Always keep a notebook…

notebooks

Joan Aiken’s advice to young writers when she went to give talks in schools was always to carry a small notebook and to jot down anything of interest.  She wrote: “The most frequent question they ask is Where do ideas come from? And if I’m talking to them in a classroom I  produce the small 2″ x 3″ notebook that I always carry in bag or pocket, and read aloud some pages of entries, such as: Sign, Danger Keep Clear of Unpropped Body.  Road sign: Slow – Toads Crossing.  Bottles on roof of Turkish house indicate marriageable girl inside. Parrot on bridge of ship.  Lady rents out hats. Taking a Degree in Prophecy.  Graveyard like a chessboard.  Tightrope walker on vapour trail.  I urge them to start keeping one of their own” or even, as she did to keep sketches of places visited, landscapes, houses, furniture, people? You never knew, she used to say, when something would find its home in a story, or be the germ of one.

When writing a book she would take more extensive notes, and if possible go to the place where the book was set and stay there, as she did with the Felix trilogy set in Spain, or Wales for The Whispering Mountain, Nantucket for Nightbirds.  “While taking these notes I am framing my plot which has begun from one of the nuclear situations mentioned above.  When the action of the plot is fairly definite in my mind I make a chart, dividing the action into chapters, and I also make family trees and other plans.”

And so from some of the seeds of imagination sown in those little notebooks much larger ideas have grown.  I recognise several of those plot strands listed above – the Toads on the road bring the Wendish army to a halt in The Witch of Clatteringshaws, saving Simon and his tiny army from their Agincourt moment,  ( although he does make a wonderful speech!) the black and white graveyard makes a sinister appearance in one of the horror stories of A Foot in The Grave, and the girl who rents out hats is Bridget from Tale of a One Way Street. But sadly there is no sign of that tightrope walker in the sky!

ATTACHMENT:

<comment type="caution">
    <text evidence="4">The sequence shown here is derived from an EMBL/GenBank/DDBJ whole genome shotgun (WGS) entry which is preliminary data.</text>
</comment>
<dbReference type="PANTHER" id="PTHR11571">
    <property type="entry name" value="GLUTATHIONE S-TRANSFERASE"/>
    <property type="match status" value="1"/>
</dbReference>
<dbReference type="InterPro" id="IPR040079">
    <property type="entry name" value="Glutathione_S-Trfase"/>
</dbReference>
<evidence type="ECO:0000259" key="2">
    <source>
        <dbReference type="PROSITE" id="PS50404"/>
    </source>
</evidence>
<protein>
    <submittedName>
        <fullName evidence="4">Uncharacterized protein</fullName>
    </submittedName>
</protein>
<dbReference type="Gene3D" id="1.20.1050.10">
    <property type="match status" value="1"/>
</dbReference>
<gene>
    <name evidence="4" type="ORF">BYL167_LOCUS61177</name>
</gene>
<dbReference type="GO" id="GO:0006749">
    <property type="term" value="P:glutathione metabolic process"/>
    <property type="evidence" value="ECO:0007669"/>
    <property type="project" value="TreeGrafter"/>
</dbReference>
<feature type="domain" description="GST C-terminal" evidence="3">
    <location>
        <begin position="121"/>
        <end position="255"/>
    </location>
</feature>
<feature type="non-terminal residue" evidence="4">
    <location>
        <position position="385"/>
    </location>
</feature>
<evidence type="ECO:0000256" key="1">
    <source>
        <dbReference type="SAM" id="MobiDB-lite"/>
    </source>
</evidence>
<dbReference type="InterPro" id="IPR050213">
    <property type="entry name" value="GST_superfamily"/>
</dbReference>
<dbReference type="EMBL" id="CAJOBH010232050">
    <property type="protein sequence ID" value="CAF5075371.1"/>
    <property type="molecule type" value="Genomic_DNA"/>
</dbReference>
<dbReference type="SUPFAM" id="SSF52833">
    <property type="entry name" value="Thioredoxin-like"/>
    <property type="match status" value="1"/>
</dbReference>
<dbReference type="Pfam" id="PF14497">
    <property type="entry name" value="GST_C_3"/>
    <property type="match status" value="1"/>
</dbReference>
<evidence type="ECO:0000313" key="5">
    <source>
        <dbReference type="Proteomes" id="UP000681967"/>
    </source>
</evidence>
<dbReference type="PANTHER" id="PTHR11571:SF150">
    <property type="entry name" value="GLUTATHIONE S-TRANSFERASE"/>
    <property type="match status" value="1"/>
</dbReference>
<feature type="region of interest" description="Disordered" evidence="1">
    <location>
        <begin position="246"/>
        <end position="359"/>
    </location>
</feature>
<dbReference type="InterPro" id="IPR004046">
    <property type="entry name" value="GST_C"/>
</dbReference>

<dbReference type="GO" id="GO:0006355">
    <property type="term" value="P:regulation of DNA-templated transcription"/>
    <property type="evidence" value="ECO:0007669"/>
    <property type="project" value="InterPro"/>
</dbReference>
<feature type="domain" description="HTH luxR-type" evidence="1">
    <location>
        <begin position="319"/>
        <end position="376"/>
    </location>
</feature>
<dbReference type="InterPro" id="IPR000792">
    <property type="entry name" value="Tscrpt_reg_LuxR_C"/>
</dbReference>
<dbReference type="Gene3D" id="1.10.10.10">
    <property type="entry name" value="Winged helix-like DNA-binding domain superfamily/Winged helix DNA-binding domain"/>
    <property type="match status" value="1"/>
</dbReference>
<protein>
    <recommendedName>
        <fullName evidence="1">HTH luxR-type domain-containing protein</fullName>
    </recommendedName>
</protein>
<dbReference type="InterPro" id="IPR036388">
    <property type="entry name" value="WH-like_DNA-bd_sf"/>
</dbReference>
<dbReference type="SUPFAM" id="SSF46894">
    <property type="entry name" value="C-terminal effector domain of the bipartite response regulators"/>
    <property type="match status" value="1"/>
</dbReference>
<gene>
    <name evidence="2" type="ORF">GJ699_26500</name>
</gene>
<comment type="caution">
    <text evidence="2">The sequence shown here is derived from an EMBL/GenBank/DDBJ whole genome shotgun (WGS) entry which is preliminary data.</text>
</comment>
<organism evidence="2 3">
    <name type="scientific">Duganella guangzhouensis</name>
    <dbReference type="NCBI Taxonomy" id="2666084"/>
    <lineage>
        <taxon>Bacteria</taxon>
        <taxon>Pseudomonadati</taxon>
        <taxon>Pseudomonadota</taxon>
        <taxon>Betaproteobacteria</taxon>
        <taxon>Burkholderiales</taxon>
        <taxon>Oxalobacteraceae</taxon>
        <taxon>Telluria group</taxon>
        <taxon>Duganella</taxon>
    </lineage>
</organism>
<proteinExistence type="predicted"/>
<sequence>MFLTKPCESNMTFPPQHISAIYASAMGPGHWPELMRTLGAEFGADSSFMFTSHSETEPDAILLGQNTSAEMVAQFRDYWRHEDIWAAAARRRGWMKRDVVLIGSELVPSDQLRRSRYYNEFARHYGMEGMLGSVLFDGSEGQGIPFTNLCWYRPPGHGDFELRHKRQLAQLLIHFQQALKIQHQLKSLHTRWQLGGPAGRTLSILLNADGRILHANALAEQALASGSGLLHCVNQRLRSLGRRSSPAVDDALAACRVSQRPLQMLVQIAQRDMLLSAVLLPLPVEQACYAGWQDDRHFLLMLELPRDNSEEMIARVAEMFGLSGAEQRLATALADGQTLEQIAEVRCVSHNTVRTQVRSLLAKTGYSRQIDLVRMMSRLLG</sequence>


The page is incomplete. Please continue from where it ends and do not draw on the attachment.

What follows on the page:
Even more astonishing though are those longer entries where once her story had taken wings she could write whole pages and chapters which then appear only slightly tweaked or corrected in the finished manuscript.  Although Joan worked on an old fashioned typewriter she still had to make a few copies before she was satisfied with the final version.  But sometimes the story seemed almost to tell itself.  here is a page from Is Underground, where Dido’s younger sister Is, comes up against an appallingly evil member of the Twite family, who has made himself the despotic ruler of the northern part of England, calling himself Gold Kingy.

is-notes.jpg

“… I can hear the sound of voices.  At present they only whisper, but soon they will shout, soon they will roar  – and that roar will sweep you away Gold Kingy, like a leaf in a torrent.”

With only a few minor changes, this is the passage as it appears in the book, as if the voices of the characters were so clear she heard them speaking in her head. But the place, the library with its heavy stacks running in grooves, the inexorable development of the hair raising plot and hopefully in this case, downfall of the dreadful villain, were already there, framed in her mind.

**********

You can read that passage (page 202) in the double volume of the adventures of Is (short for Isabett)  in Is and Cold Shoulder Road   books eight and nine of The Wolves Chronicles and find out more of the doings of the Terrible Twites – one family tree that kept on growing…

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2 thoughts on “Always keep a notebook…

  1. Of course with Is, as the introduction makes clear, the starting point for the story was a whole poem written in childhood rather than a short phrase like “tightrope walking vapour trails”. And what a flight of fancy that became, turning quite dark with one of Joan’s recurring themes: the enslavement of children.

    And that banale recurring question asked of authors — where do your ideas come from? — which must come as much from embarrassment at meeting a real live author as from genuine interest, the answer must surely be “an unending curiosity about the world and other people”. Only those lacking that intense interest could frame such a question, surely? Perhaps a better question would be “How do you keep track of all those story ideas you have?” I think you’ve answered that in this post, Lizza!

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